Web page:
At a wedding decoration there is often some particular color that we have to follow, and while in details we must use our taste and skill, in the general plan we must follow the wishes of our patrons, if they command. At a home wedding there is usually an opportunity for the florist to show his skill in arranging a fine bank of palms as a background to the happy pair. This should be high and broad and tight and graceful, not thick and dense. If the chandeliers and mirrors are ornamented with greenery, asparagus should always be used and no attempt be made to follow the outlines of the chandelier, but thrown on very loosely. Instead of clearing off all the costly and beautiful ornaments from the mantelpiece, as we used to, and putting on a slab of flowers, it is now decorated with two or three vases of the finest, long-stemmed flowers, such as roses, carnations or chrysanthemums. All flowers are wanted on long stems, and all can be so supplied with one important exception, i. e., orchids; and orchids will be asked for in increased quantities, depend upon it, and if you can't supply them your customers will go to some one Who can.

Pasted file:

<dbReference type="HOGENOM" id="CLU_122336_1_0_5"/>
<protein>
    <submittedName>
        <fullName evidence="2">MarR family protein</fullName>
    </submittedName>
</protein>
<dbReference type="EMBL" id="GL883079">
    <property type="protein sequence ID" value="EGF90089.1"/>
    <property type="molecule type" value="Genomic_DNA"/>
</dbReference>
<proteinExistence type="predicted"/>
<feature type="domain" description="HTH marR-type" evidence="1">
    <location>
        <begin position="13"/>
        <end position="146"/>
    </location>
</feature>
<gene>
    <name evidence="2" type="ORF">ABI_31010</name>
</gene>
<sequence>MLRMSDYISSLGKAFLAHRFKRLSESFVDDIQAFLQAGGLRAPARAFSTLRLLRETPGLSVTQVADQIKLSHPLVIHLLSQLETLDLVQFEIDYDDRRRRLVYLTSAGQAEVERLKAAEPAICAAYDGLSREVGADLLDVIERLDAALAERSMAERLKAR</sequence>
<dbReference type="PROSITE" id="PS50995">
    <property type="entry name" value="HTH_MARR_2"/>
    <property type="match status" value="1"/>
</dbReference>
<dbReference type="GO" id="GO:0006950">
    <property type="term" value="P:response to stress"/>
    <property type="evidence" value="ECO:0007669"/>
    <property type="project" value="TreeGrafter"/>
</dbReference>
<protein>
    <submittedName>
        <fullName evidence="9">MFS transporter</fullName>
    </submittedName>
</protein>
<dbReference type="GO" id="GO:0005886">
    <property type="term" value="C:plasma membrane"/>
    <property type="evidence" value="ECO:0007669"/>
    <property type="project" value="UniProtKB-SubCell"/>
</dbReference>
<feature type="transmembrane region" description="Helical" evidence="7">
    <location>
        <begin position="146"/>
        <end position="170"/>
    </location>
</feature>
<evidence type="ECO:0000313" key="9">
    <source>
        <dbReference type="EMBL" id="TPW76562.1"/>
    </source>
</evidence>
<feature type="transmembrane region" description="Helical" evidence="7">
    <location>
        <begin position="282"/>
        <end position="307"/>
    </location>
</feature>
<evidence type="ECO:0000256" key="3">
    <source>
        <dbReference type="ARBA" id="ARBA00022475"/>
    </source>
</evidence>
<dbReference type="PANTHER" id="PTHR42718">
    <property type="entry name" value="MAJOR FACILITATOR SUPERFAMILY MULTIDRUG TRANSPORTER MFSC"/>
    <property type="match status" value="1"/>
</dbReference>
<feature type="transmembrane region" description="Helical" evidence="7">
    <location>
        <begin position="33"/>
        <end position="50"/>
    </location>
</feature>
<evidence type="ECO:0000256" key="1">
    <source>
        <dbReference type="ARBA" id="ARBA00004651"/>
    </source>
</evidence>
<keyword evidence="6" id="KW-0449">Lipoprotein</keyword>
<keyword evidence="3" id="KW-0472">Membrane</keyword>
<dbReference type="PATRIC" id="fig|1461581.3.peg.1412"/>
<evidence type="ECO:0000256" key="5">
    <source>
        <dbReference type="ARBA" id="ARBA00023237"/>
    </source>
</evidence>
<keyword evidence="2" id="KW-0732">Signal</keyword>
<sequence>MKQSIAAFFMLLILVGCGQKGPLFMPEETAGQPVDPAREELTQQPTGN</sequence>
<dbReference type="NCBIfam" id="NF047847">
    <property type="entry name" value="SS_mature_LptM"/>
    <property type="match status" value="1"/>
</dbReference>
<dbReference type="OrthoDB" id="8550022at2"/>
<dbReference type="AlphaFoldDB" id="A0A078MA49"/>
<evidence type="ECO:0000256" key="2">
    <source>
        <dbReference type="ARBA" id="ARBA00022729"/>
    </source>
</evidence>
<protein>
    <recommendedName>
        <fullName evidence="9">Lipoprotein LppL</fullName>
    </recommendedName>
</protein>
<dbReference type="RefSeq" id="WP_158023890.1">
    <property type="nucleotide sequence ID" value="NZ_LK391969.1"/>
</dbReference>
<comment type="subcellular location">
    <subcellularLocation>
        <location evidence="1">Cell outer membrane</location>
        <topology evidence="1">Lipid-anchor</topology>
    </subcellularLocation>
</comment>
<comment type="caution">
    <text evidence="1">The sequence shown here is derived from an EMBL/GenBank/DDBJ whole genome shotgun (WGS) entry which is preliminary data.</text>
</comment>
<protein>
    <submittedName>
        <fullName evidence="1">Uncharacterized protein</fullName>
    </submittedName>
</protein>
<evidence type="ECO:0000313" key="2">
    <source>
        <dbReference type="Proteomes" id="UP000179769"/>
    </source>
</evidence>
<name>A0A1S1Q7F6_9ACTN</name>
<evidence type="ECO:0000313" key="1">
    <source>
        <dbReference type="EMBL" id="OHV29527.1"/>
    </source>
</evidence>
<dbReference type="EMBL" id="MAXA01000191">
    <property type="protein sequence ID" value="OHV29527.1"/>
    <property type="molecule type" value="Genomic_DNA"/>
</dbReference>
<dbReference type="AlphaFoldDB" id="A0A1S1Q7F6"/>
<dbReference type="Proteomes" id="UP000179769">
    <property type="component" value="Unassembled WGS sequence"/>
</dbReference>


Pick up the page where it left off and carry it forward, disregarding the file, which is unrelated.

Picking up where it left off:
Orchids are so desirable when cut, and it being impossible to cut any stem with some of them, cattleyas particularly, that wherever there is an arrangement of them they are used in baskets or some low arrangement, and nothing accompanies them better than maidenhair ferns.

Instead of banks of palms, except when occasion demands such, the plant decorations are made by standing singly in every available spot a perfect specimen of palm or dracaena or croton, or that splendid plant, a specimen Boston fern. No such thing as a flower pot, however clean, should be exposed. The florist should have on hand handsome jars in which the single specimens should stand. And in the groups, if the pots are not hidden by the smaller plants, then small plants of the Boston fern, or better still, Asparagus Sprengeri, must finish the bottom edge of the bank.

In regard to the vases of flowers. You are often asked to furnish vases, and you should always be able to supply them.

None will differ with me when I assert that nothing embellishes a flower like its own foliage. Roses should have nothing more, nor lily of the valley, tulips or any of the bulbous stuff, or chrysanthemums. If your chrysanthemum foliage is not good cut some that is. Anything else would be ridiculous. But carnations are weak in foliage and sprays of Asparagus Sprengeri go well with them.